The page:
Colombia Protects 1.4 Million Acres by Expanding Indigenous Reserves

Photo: Colombian Ministry of Environment and Sustainable Development

Photo: Colombian Ministry of Environment and Sustainable Development

On July 12, 2017, the Colombian government announced the expansion of Puerto Sábalo-Los Monos and Monochoa, two indigenous reserves, also known as resguardos indígenas. These areas lie in the buffer zone of Chiribiquete National Park in the province of Caquetá. The combined expansion of Puerto Sábalo-Los Monos and Monochoa indigenous reserves amounts to 1.4 million acres (570,000 hectares), which is roughly the size of the state of Delaware. As a result, 2.5 million acres (1 million hectares) of forest in the northwest Amazon basin are now protected within their boundaries. The Andes Amazon Fund congratulates the Colombian government for achieving this important victory for environmental conservation and cultural preservation in the region.

Puerto Sábalo-Los Monos and Monochoa will help form one of the largest bio-cultural conservation corridors in the Colombian Amazon, equaling the size of the state of Virginia. Specifically, the two indigenous reserves will connect Chiribiquete National Park with Colombia’s largest indigenous reserve, Predio Putumayo. Along with various isolated tribes, the Murui Muina (Witoto) - an indigenous group comprised of more than 40 clans - call this area home.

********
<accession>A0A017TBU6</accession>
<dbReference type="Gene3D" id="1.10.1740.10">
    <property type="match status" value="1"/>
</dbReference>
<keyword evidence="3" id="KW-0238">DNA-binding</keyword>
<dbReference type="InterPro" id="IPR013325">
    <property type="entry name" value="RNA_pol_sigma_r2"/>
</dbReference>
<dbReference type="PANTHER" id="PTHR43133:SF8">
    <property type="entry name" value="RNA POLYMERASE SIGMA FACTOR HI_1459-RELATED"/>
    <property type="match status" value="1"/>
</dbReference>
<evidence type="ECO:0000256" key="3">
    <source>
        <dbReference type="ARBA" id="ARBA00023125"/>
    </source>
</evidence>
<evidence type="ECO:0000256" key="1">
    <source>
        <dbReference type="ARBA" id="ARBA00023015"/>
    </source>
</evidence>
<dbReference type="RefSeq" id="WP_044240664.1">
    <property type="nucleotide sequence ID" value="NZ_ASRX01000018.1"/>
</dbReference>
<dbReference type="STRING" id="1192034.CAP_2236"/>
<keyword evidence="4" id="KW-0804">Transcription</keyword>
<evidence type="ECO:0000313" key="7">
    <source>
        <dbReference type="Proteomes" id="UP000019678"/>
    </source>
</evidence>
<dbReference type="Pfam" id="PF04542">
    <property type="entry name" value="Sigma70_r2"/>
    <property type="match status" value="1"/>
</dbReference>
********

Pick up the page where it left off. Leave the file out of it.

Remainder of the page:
Indigenous reserves provide local communities with the responsibility and right to manage their land, while maintaining its ecological function. Many studies show that this is one of the most effective ways to combat deforestation and the loss of biodiversity across the region. Colombia has witnessed these benefits firsthand, as “annual deforestation rates inside tenure-secure indigenous forestlands were two times lower than those on similar land without security,” according to Amazon Conservation Team (ACT). Out of all the provinces in Colombia, Caquetá has the highest rate of deforestation, losing 72,265 acres (29,245 hectares) in 2014 alone. Therefore, the expanded indigenous reserves will be valuable tools for fighting forest loss and promoting sustainable land use.

Photo: ACT

Photo: ACT

The Andes Amazon Fund, along with other donors such as the Gordon and Betty Moore Foundation, supported ACT’s work to help expand the resguardos. ACT was able to do this through close partnerships with indigenous communities in the Caquetá river basin. The organization continues to work with these communities and has set the following goals: 1) protect isolated indigenous peoples, 2) strengthen local and environmental governance, and 3) create and expand indigenous reserves.

ACT also obtained a formal agreement with the National Rural Development Agency (INCODER) – renewed with the Colombian National Land Agency – to form and expand indigenous reserves, like Puerto Sábalo-Los Monos and Monochoa. The alliance has been further supported by the Colombian National Park System. The Andes Amazon Fund believes that these partnerships, especially with the local communities, will enable even more victories for environmental conservation in Colombia in the future.

More information: 

Gordon and Betty Moore Foundation, "Indigenous reserve expansions create massive Amazonian conservation corridor in Colombia"

Amazon Conservation Team, "Better Protection for Chiribiquete, Northwest Amazon's Most Important Protected Area" 

El Espectador, "El corazón del Amazonas (casi) a salvo"